Those threats aside, carriers are clearly useful for a variety of missions against lower-end threats including crisis response, humanitarian assistance and regional conflicts, says Cancian. The question is: what happens in a nuclear war or all-out conventional battle with a great power, such as China or Russia? “The problem with the debate is that it is irresolvable in peacetime,” he says.
The USN is not waiting to find out how its fleet of supercarriers would fare in an actual war. Instead, the service has been quietly studying its options. For instance, the USN commissioned a study by RAND Corporation to examine alternatives to the Ford class. A declassified version of the report was made public in 2017.
The USN is required by law to have no less than 11 operational aircraft carriers. Currently, those ships are all supercarriers. However, using guidance from a USN-led executive steering committee, the RAND report envisioned a new strategy where naval aircraft are dispersed over a number of smaller carriers. “Having to find multiple smaller targets rather than a single large one complicates enemy targeting, imposing expense and risk,” it says.
The concept is similar to the US Air Force’s Agile Combat Employment strategy, which aims to move the force away from operations on large, highly efficient air bases towards many expeditionary airstrips, spread across small islands in the Pacific Ocean.
The ship-size the USN has the most experience with, and appears to be leaning towards, is that of the US Marine Corps’ (USMC’s) amphibious assault ships – small aircraft carriers which also carry landing craft for shore invasions within their well decks. In 2016, the service experimented for the first time with a “Lightning Carrier” concept, where it packed USS America with a dozen short take-off and vertical landing (STOVL) F-35Bs.
The USS America cost about $3.3 billion to build – roughly 75% less than the navy’s newest offering. It only displaces about 41,000t, which makes it about half the target of its larger cousin, but also gives it less capacity.
The RAND study hypothesises that if amphibious assault ships were built to be slightly larger and were to specialise in carrying aircraft they could fit 25 examples of the F-35B. The mini-carrier, dubbed CV LX by the think tank, would be able to carry out 50 to 55 strike aircraft sorties per day. A fleet of such ships would rely on dispersion and strength in numbers for survival.
“They won’t deliver the full range of capabilities, but they allow a great deal of flexibility,” says Nick Childs, senior fellow for naval forces and maritime security at the International Institute for Strategic Studies, referring to amphibious assault ships.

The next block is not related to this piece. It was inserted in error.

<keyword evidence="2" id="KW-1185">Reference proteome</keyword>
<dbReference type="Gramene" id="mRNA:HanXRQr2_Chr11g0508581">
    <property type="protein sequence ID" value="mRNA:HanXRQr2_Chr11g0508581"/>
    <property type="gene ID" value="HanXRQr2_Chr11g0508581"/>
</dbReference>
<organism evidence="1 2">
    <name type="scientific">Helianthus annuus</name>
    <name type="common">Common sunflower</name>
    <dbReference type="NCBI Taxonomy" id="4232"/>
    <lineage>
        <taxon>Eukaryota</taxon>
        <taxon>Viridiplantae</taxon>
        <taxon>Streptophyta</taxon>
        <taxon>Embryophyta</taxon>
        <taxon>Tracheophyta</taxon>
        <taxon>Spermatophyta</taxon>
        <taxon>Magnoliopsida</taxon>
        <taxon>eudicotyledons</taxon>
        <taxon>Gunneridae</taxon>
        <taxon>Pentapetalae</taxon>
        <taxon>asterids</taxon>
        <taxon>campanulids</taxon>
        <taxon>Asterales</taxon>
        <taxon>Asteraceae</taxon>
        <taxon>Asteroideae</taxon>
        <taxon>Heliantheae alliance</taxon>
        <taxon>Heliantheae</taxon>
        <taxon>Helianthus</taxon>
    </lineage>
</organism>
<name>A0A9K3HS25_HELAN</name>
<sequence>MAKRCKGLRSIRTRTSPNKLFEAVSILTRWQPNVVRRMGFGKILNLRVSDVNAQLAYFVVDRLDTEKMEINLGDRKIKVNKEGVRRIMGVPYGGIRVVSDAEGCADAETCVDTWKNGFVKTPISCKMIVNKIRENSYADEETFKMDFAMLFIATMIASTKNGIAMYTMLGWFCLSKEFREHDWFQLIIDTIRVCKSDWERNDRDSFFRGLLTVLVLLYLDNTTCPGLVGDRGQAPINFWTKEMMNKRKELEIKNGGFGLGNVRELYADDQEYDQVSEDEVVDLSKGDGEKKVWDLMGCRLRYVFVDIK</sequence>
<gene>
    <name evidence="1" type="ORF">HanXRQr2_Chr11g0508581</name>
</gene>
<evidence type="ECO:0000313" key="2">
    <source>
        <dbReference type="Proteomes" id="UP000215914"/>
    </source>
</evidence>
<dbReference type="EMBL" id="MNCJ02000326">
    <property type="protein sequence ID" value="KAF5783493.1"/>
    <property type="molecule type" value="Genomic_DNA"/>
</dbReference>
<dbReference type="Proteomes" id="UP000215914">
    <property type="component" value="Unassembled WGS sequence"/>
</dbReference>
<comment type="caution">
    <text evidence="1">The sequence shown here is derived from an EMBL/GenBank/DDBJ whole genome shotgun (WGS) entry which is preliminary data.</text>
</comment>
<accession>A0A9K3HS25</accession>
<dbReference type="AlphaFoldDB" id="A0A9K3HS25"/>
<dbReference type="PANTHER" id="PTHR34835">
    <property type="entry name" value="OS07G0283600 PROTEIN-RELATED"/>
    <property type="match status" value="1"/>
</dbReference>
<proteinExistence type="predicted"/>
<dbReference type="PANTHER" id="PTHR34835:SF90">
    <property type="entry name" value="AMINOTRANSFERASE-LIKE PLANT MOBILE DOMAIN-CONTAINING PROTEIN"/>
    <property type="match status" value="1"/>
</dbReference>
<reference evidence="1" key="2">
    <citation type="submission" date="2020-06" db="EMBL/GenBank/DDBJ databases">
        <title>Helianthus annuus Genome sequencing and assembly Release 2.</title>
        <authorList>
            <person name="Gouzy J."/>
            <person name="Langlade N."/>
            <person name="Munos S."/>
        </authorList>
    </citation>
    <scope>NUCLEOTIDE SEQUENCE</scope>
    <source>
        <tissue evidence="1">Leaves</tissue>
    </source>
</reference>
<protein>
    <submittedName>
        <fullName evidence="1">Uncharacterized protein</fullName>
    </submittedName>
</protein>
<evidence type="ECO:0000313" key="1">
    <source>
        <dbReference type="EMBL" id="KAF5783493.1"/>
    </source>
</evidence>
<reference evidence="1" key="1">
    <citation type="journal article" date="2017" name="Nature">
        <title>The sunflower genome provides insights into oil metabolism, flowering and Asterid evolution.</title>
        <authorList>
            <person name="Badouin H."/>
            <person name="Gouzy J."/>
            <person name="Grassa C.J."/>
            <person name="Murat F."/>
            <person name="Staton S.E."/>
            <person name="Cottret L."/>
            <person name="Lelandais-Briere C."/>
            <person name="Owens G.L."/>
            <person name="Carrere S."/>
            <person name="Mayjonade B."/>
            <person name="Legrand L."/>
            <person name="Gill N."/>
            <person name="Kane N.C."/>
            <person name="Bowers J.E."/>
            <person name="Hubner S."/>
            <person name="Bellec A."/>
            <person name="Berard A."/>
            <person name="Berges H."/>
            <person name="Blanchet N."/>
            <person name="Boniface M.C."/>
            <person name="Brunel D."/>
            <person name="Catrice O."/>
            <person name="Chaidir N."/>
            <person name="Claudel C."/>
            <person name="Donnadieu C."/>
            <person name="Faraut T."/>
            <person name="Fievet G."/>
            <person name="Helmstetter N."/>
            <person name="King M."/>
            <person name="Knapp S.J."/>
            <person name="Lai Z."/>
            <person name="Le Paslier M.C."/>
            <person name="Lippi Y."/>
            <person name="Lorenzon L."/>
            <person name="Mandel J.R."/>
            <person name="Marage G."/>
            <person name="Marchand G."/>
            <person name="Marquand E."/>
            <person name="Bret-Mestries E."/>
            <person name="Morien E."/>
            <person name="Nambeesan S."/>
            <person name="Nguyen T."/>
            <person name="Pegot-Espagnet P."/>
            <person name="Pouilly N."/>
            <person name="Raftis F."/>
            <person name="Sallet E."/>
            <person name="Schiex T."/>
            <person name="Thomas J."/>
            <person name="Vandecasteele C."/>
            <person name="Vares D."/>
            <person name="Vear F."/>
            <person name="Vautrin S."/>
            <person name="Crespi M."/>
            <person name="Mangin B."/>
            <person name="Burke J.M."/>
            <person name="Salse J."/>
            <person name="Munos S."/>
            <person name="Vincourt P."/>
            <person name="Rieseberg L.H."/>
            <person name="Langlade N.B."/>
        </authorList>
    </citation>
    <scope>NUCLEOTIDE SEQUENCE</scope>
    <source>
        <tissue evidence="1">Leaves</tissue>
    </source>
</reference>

This is a concept of operations that the USN is getting practice with now.
“Because clearly the current US Navy carrier fleet is over-stretched today you are seeing occasionally a large amphib with a contingence of F-35s filling gaps,” says Childs. “We’ve seen that in and around the Persian Gulf, in the Strait of Hormuz [and] in the North Arabian Sea in the last couple of years.”
Amphibious assault ship-sized carriers have drawbacks though. For instance, they cannot carry the navy’s current airborne early warning asset, the Northrop Grumman E-2 Hawkeye, or its EA-18G Growler electronic attack aircraft. Because of the lack of a catapult launcher, only STOVL aircraft, such as the F-35B, can be used. This has the smallest combat radius of a Lightning II variant, at only 450nm.
The USMC had tried overcoming that limitation by developing a vertical take-off and landing UAV, called MUX, that could carry airborne early warning, electronic attack and a variety of other payloads. In March, it conceded that the project was too complex, and is going back the drawing board.
However, there is precedent for launching conventional fixed-wing aircraft from smaller carriers. The French nuclear-powered aircraft carrier Charles de Gaulle, which has a length of 262m (860ft), about the same as the CV LX proposed by RAND, uses a shorter catapult system to launch conventional aircraft. Those aircraft include the Dassault Rafale M fighter and E-2C.
The French navy vessel also has been known to host the USN’s Super Hornet; the cousin of the electronic attack-roled EA-18G.
In a US Congress-mandated study, the Center for Strategic Budgetary Assessments proposed in 2017 that amphibious assault ships could eventually be replaced by “purpose-built” 36,300t to 54,000t light carriers “with catapults and arresting gear”.
Whatever the USN chooses, the result will not be known until the conclusion of its Blue-Ribbon study six months from now.